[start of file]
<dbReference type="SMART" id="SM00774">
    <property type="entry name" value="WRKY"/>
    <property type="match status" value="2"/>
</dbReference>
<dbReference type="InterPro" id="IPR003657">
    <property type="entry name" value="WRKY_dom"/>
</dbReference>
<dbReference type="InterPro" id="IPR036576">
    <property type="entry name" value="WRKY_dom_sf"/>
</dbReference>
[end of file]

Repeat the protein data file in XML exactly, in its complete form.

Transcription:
<dbReference type="SMART" id="SM00774">
    <property type="entry name" value="WRKY"/>
    <property type="match status" value="2"/>
</dbReference>
<dbReference type="InterPro" id="IPR003657">
    <property type="entry name" value="WRKY_dom"/>
</dbReference>
<dbReference type="InterPro" id="IPR036576">
    <property type="entry name" value="WRKY_dom_sf"/>
</dbReference>